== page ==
Researchers at Graphene Flagship Partners and Associate Members have demonstrated that graphene can be used to produce ultrahigh density hard disk drives (HDD). This can lead to the development of ultrahigh density magnetic data storage, which is a big jump from the current one terabit per square inch (Tb/in2) to ten terabits over the same area.
HDDs first appeared in the 1950s, but their use as storage devices in personal computers only took off from the mid-1980s. Since then, they have become ever smaller in size and denser in terms of the number of stored bytes. While solid state drives are popular for mobile devices, HDDs continue to be used to store files in desktop computers, largely due to their favourable cost to produce and purchase.
HDDs contain two major components — platters and a head. Data is written on the platters using a magnetic head, which moves rapidly above the platters as they spin. The space between head and platter is continually decreasing to enable higher densities. Currently, carbon-based overcoats (COCs) — layers used to protect the platters from mechanical damages and corrosion — occupy a significant part of this spacing.
The data density of HDDs has quadrupled since 1990, and the overcoats’ thickness was reduced from 12.5nm to about 3nm, which corresponds to one Tb/in2. However, a COCs’ thickness of less than one nm would be required to make a significant improvement in data storage and reach a density of 10 Tb/in2.
Since the current COCs lose most of their appealing properties under 2nm, Graphene Flagship researchers replaced them with one to four layers of graphene, and tested friction, wear, corrosion, thermal stability and lubricant compatibility.
The researchers verified that graphene enables two-fold reduction in friction and provides better corrosion and wear than COCs. A single graphene layer reduces corrosion by 2.5 times, and multilayer graphene showed excellent performance with a decrease of wear rate by three orders of magnitude.
One to four layers of graphene were grown via chemical vapour deposition (CVD) and transferred on Co-alloy hard disk substrates as those used in current HDD technology. The Graphene Flagship researchers also transferred graphene on hard disks made of iron-platinum (FePt) as magnetic recording layer. This tests heat-assisted magnetic recording (HAMR), a new magnetic storage technology that enables a much higher storage density than currently available, by heating up the recording layer to high temperatures.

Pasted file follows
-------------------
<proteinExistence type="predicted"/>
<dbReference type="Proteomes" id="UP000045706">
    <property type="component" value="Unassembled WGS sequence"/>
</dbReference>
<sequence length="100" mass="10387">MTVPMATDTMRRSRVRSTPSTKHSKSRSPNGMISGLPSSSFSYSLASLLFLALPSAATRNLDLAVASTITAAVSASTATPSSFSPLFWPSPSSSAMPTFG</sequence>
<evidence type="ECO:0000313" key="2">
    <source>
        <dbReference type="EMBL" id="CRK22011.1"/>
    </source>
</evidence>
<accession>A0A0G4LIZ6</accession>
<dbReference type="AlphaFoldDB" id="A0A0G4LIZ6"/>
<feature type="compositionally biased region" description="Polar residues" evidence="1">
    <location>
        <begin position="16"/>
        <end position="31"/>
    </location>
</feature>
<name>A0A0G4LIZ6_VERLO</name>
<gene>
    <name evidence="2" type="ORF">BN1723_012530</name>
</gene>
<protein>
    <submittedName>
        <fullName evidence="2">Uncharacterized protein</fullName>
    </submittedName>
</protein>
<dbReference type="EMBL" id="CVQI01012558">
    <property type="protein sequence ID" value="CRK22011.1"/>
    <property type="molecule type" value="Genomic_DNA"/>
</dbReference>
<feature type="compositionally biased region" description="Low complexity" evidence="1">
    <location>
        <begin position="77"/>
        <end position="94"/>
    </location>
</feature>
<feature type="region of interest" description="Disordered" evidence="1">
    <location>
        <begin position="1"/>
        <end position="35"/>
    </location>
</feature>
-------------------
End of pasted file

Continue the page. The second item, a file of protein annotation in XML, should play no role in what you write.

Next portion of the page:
Current COCs do not survive HAMR’s high temperatures, but stability tests confirmed that graphene can withstand HAMR-like conditions, without degradation. Thus, graphene-based overcoats used in combination with innovative technologies, such as HAMR and bit patterned magnetic recording (BPM), and are expected to outperform current HDDs providing an unprecedented data density of 10 Tb/in2 or more.
“Demonstrating that graphene can serve as protective coating for conventional hard disk drives and that it is able to withstand HAMR conditions is a very important result,” said Anna Ott, author from the Cambridge Graphene Centre. “This will further push the development of novel high areal density hard disk drives.”
“A jump in HDDs’ data density by a factor of ten and a significant reduction in wear rate are critical to achieve more sustainable and durable magnetic data recording,” added Mar García-Hernández, Graphene Flagship Leader for Enabling Materials. “Graphene based technological developments are progressing along the right track towards a more sustainable world.”
Researchers involved in this discovery were from Graphene Flagship Partners the University of Cambridge, UK, Ecole Polytechnique Fédérale de Lausanne (EPFL), Switzerland, Empa-Swiss Federal Laboratories for Material Science and Technology, Switzerland and Graphene Flagship Associate Member the University of Exeter, UK. They worked in collaboration with colleagues at CSIR-Advanced Materials and Processes Research Institute, India, National University of Singapore (NUS), A*STAR (Agency for Science, Technology and Research), Singapore, the University of Illinois and Argonne National Laboratory, US.